Worse to come for Newcastle under Ashley and Llambias
Last week's developments are merely the tip of the iceberg for Newcastle, writes Richard Buxton
Committing the heinous crimes of masking almost 120 years of history in the name of commercialism and slating two living club legends would be unthinkable for any club.
But Newcastle United’s current hierarchy appear to have turned it into an audacious artform.
When Mike Ashley succeeded the previously infamous duo of Freddy Shepherd and Douglas Hall, the Toon Army could have not envisaged how much further on a downward spiral they would be taken.
Yet the owner of Sports Direct and chief executive Derek Llambias have added a literal dimension to the club’s animated nickname with alleged behaviour more befitting of the Wacky Races than football.
Hall and Shepherd were understandably despised by some fans after reportedly launching a damning broadside on the club’s fans and legendary hit-man Alan Shearer.
But even their premiership, littered with similar controversies, seems minor by comparison to the past four years of the Ashley empire, with last week’s developments merely the tip of the iceberg.
Rebranding St James’ Park ““ described by the late Sir Bobby Robson as the “cathedral on the hill” ““ was pure sacrilage, and not just for the diehard Tyneside devotees.
The walk from Newcastle’s Central Station to the stadium is a pilgrimage which the majority of football fans, of varying levels of stature, genuinely relish in spite of the preceding journey.
And Shepherd attempted to offer some redemption when he stated that rebranding the stadium as the Sports Direct Arena will only deter potential investors rather than encourage.
Unlike the Emirates or the Reebok Stadiums, rebranding an existing stadium is incredibly shady territory, with only Manchester City previously bold enough to make this step with the City of Manchester Stadium – now known as the Etihad Stadium.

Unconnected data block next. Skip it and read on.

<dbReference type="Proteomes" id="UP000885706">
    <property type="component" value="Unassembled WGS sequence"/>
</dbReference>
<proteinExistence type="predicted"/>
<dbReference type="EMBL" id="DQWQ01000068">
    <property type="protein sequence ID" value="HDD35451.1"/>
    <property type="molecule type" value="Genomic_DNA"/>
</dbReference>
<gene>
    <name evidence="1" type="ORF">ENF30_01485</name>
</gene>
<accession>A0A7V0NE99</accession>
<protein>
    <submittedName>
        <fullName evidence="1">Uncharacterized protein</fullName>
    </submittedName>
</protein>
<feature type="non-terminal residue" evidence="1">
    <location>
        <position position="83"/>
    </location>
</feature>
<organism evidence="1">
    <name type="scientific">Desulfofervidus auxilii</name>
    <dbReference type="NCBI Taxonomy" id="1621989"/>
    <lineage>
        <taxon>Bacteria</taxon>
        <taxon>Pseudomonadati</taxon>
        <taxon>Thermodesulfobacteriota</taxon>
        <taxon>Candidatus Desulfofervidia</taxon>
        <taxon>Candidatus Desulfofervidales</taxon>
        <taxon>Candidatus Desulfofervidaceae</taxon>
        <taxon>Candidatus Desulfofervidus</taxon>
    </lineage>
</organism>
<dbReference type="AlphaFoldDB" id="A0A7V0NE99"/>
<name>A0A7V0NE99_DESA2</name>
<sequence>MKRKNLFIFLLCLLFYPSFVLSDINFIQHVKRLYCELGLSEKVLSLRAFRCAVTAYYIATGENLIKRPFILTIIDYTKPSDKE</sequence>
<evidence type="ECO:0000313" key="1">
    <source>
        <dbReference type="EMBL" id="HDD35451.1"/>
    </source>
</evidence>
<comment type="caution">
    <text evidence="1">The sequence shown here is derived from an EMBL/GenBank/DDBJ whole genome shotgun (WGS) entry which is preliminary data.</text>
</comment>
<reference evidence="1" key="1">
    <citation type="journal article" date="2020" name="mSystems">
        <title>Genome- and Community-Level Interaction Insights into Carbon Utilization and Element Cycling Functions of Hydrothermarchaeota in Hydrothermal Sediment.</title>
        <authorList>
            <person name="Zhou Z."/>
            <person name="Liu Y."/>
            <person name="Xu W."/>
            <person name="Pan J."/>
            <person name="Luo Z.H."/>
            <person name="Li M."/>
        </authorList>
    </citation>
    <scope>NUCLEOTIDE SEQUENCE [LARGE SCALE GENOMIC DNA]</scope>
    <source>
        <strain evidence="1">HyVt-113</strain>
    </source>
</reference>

But rather than lobbying potential sponsors, Ashley turned St James’ into a full-blown shrine of personal vanity, having previously opted for a partial approach with ‘Sports [email protected] James’ Park’.
Some fans will argue to the contrary, but it has signalled the loss of Newcastle’s identity.
However, explaning that to the cash-driven clothing magnate is likely be a pointless exercise judging by his willingness to sell key players who helped fired the Magpies back to the Premier League 18 months ago.
Some applaud his ingenuity in commanding money for what is essentially old rope.
Steering Newcastle to the upper echelons of the table, even at this still early stage of the new campaign, is nothing short of miraculous from Alan Pardew given the club he inherited – one which seems to perenially veer on the extremes of controversy.
Little over £10m has been spent in strengthening the side since their return to the top flight, while their income has far outstripped their expenditure in all bar one season under Ashley’s ownership – which is not necessarily a sign for excessive negativity.
There has been sterling scouting work undertaken by Graham Carr, who is credited with bringing Hatem Ben Arfa and Yohan Cabaye to the North East
And granted, capitalising on Liverpool’s desperation to fill the void left by Fernando Torres’ departure to Chelsea by offloading Andy Carroll to Anfield for the excessive price of £35m was a stroke of hardened capitalist genius, for a striker playing on the back of a purple patch.
But rather than being the brains behind the villainous Dick Dastardly, however, Ashley is more akin to Muttley; the sidekick with a smile and a wheezy snicker when things go wrong.
He allows Llambias to take the role of Dastardly, delivering his bidding to the long-suffering Newcastle fans while he attempts, rather unsuccessfully, to depict himself as “˜one of the lads’.
Llambias is the croupier at the St James’ Park roulette table but he has displayed tendencies reminiscent of a hardened door man in his recent dealings with Newcastle fans.
Like Hall and Shepherd, he appears to have broken the first commandment in the book of the Gallowgate in allegedly ridiculing Shearer, the local lad made good player but later mediocre manager.
Yet that was not enough to alienate himself further as he reportedly tore into fellow messiah Kevin Keegan, also considered untouchable on Tyneside, and Pardew’s predecessor Chris Hughton.
Hughton was considered too placid for their liking, which appeared to be the motivation for his unceremonious departure last December, yet steered Newcastle back to England’s top division.
The back-slapping old boys’ culture which resides within the corridors of power at what is now known as the garish Sports Direct Arena seems to dictate the direction in which the club’s future it takes, which sets a worrying precedent for whoever replaces Pardew in the long-term.
“You guys don’t understand how f****** horrible we can be”, Llambias is quoted as having warned fans ““ and if the previous four years are considered their genial approach, incurring their wrath is unthinkable which will only end in further suffering for the Toon Army.